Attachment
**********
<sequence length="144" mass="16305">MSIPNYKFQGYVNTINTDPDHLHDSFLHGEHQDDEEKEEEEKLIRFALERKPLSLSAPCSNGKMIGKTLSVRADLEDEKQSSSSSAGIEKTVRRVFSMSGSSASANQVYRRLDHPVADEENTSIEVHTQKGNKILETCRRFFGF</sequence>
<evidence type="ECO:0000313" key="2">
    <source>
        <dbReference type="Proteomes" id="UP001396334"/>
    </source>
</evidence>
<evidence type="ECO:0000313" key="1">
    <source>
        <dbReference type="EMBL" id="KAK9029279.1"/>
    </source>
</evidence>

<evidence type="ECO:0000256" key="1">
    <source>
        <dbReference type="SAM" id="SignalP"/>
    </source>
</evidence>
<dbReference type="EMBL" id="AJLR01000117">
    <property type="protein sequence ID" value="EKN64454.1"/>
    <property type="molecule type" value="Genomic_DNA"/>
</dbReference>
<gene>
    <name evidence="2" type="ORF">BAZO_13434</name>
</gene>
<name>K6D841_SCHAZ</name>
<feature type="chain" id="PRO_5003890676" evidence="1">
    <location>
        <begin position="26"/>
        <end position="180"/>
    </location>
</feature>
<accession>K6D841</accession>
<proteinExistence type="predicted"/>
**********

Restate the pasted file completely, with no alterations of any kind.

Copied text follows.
<sequence length="144" mass="16305">MSIPNYKFQGYVNTINTDPDHLHDSFLHGEHQDDEEKEEEEKLIRFALERKPLSLSAPCSNGKMIGKTLSVRADLEDEKQSSSSSAGIEKTVRRVFSMSGSSASANQVYRRLDHPVADEENTSIEVHTQKGNKILETCRRFFGF</sequence>
<evidence type="ECO:0000313" key="2">
    <source>
        <dbReference type="Proteomes" id="UP001396334"/>
    </source>
</evidence>
<evidence type="ECO:0000313" key="1">
    <source>
        <dbReference type="EMBL" id="KAK9029279.1"/>
    </source>
</evidence>

<evidence type="ECO:0000256" key="1">
    <source>
        <dbReference type="SAM" id="SignalP"/>
    </source>
</evidence>
<dbReference type="EMBL" id="AJLR01000117">
    <property type="protein sequence ID" value="EKN64454.1"/>
    <property type="molecule type" value="Genomic_DNA"/>
</dbReference>
<gene>
    <name evidence="2" type="ORF">BAZO_13434</name>
</gene>
<name>K6D841_SCHAZ</name>
<feature type="chain" id="PRO_5003890676" evidence="1">
    <location>
        <begin position="26"/>
        <end position="180"/>
    </location>
</feature>
<accession>K6D841</accession>
<proteinExistence type="predicted"/>